So you want to get paid to take care of Grandma?

We are often asked the question about being “paid” to be a caregiver to someone in need. The Arizona Caregiver Coalition or Department of Economic Security Division of Aging and Adult Services does NOT offer any type of program or service by which a caregiver will be paid to care for a spouse, relative, neighbor, other loved one or another person. The only organization that has such a plan in place is the Arizona Long Term Care System (ALTCS), this program is the Arizona Health Care Cost Containment System (AHCCCS), Arizona’s state Medicaid System. In order to potentially be eligible for this program, the care recipient must already be receiving or is eligible to receive benefits and services under ALTCS programs and services.  To be eligible, […]

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Montana’s CARE Act goes into effect.

Montanans who provide unpaid care for family members or friends will have more tools to do that work thanks to a new state law. State lawmakers overwhelmingly approved House Bill 163, the Montana Caregiver Act, during this year’s legislative session. It went into effect Oct. 1. “It acknowledges that we have a strong army of friends and family that help people when they’re in need,” said Claudia Clifford, advocacy director for AARP Montana. The new law states all hospital patients must have the opportunity to select a family caregiver. If a patient with a designated caregiver is released, the hospital will be required to meet with that person. They’ll provide information about what kind of care the patient will need at home. In some cases, they’ll even […]

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DES to Expand Respite Program for Caregivers

The Department of Economic Security (DES) Division of Aging and Adult Services’ Arizona Caregiver Coalition (ACC) has been awarded a grant that will allow it to expand its caregiver respite program, and provide daytime respite services free of charge to caregivers at all 20 state-licensed adult day health centers.  The $262,623 grant will be used, along with federal and state funds, for the expansion of the Lifespan Respite Program. “Caring for a loved one can take a tremendous toll on the caregiver, emotionally and physically,” said DES Director Michael Trailor.  “As a result of this award, we are able to expand resources to offer caregivers much needed time to take care of themselves.” With the help of this grant, ACC will continue working to enhance […]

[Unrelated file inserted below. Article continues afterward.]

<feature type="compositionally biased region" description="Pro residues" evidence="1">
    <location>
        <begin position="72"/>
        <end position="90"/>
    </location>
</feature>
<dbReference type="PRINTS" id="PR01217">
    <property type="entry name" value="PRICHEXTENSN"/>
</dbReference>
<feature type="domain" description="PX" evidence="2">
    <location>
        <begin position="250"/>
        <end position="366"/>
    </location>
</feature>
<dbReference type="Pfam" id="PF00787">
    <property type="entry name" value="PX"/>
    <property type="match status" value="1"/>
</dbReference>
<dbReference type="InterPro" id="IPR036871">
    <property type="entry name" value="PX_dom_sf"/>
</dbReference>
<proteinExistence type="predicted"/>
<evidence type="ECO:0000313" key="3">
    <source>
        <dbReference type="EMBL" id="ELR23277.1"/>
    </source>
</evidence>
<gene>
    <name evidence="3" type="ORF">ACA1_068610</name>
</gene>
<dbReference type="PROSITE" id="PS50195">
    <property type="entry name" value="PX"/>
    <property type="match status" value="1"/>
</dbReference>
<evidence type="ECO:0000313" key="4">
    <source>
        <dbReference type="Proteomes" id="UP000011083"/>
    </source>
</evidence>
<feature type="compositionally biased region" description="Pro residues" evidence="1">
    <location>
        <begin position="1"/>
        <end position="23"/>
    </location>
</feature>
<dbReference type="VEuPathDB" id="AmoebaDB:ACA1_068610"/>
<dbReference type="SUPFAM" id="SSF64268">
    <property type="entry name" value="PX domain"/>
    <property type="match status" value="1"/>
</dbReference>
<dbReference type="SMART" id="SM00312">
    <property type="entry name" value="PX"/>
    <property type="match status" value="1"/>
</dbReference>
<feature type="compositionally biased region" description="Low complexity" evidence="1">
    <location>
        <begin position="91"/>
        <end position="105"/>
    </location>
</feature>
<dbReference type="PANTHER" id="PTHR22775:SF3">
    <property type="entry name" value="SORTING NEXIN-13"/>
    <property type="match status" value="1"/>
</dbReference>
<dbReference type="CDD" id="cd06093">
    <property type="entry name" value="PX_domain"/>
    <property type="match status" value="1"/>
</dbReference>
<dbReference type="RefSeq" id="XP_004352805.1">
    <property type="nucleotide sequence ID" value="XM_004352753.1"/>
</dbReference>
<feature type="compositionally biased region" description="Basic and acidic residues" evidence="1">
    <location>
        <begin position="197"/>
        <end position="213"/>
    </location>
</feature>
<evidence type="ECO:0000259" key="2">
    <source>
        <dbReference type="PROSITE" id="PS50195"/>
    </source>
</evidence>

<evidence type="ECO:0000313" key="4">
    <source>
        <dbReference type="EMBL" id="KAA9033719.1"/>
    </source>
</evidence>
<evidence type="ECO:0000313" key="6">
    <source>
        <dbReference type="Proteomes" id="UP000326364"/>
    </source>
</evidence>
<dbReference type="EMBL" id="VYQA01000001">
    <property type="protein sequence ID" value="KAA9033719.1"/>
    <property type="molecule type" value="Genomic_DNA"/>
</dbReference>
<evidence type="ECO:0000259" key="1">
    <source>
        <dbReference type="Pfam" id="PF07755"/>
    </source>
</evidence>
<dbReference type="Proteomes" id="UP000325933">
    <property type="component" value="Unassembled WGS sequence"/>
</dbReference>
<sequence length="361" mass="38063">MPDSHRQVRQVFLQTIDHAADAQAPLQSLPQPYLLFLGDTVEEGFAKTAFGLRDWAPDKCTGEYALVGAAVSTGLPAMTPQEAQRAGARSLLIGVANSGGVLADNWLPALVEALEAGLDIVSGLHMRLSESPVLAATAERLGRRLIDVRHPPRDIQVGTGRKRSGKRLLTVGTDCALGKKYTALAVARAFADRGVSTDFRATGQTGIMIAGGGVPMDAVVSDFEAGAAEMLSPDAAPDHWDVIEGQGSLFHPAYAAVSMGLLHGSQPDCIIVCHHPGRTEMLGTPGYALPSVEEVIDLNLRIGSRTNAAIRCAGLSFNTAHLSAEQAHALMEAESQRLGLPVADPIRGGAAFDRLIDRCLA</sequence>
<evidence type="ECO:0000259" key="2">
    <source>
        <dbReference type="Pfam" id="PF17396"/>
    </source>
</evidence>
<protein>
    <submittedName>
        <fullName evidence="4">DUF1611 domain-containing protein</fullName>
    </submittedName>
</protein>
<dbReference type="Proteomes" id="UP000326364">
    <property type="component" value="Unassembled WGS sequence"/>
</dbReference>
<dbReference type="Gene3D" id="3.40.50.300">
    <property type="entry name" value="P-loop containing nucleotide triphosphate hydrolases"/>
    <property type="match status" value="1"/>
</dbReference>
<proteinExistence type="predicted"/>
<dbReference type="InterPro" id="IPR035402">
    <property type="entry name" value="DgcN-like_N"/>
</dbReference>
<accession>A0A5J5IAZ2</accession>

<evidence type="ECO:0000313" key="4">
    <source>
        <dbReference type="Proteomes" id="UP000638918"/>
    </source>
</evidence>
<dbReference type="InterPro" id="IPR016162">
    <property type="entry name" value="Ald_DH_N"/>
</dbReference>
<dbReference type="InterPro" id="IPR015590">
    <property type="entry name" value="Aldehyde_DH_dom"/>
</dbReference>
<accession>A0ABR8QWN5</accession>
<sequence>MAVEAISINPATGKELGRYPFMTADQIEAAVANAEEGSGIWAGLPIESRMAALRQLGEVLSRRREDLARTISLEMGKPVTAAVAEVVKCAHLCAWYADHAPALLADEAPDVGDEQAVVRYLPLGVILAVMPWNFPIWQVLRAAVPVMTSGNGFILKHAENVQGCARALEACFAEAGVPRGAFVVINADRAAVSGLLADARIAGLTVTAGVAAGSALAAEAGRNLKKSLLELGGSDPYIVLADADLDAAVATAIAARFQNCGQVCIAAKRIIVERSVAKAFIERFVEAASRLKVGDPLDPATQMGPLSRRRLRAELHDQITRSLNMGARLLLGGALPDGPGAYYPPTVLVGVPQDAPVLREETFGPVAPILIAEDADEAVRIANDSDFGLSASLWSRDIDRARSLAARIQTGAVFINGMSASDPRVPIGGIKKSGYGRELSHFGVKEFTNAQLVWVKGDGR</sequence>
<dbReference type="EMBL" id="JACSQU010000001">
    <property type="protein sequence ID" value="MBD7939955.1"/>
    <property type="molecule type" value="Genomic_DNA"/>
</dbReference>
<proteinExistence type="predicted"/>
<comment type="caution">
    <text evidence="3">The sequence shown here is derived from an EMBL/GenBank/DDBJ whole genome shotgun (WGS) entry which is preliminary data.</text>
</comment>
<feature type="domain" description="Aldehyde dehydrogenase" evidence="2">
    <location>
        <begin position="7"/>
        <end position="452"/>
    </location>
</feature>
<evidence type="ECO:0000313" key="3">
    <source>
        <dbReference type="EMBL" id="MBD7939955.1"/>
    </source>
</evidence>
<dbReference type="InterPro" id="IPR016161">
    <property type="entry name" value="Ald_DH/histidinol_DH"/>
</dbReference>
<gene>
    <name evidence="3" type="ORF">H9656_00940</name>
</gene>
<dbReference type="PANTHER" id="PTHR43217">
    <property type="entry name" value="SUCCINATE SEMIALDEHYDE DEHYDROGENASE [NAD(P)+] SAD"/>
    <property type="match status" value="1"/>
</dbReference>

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Clear connection between caregiver and care recipient well-being.

Elders whose caregivers are exhausted, sad, or in poor health are more likely to visit emergency rooms, according to a study published in the Journal of the American Geriatrics Society. The study also found a link between caregiver health and Medicare expenditures. Emergency room providers have long asserted that exhausted caregivers may be more inclined to take loved ones with health issues or disabilities to emergency rooms when they need a break—a trend sometimes called “pop drop.” Yet, little research has studied the trend. The new study supports the notion that caregiver stress may be a factor in the need for emergency medical care. How Caregiver Stress Drives Emergency Room Visits The study analyzed data on 3,101 couples who lived at home. In each couple, one spouse served as a caregiver to a spouse older than […]

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Burdens of spousal caregiving alleviated by appreciation, study finds

The fact that spouses often become caregivers for their ailing partners is quite common in American life — and few roles are more stressful. Yet helping behaviors, which are at the core of caregiving, typically relieve stress, according to Michael Poulin, an associate professor in the University at Buffalo Department of Psychology. When discussing spousal care, the draining demands of caregiving and the uplifting effects of helping stand in apparent contrast to one another. But recent research shows that the time caregivers spend actively helping a loved one can improve the caregiver’s sense of well-being — and now, Poulin, an expert in empathy, human generosity and stress, is part of a research team that has published a study exploring why that’s the case. Their research […]

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Malnutrition Is Affecting Too Many Older Adults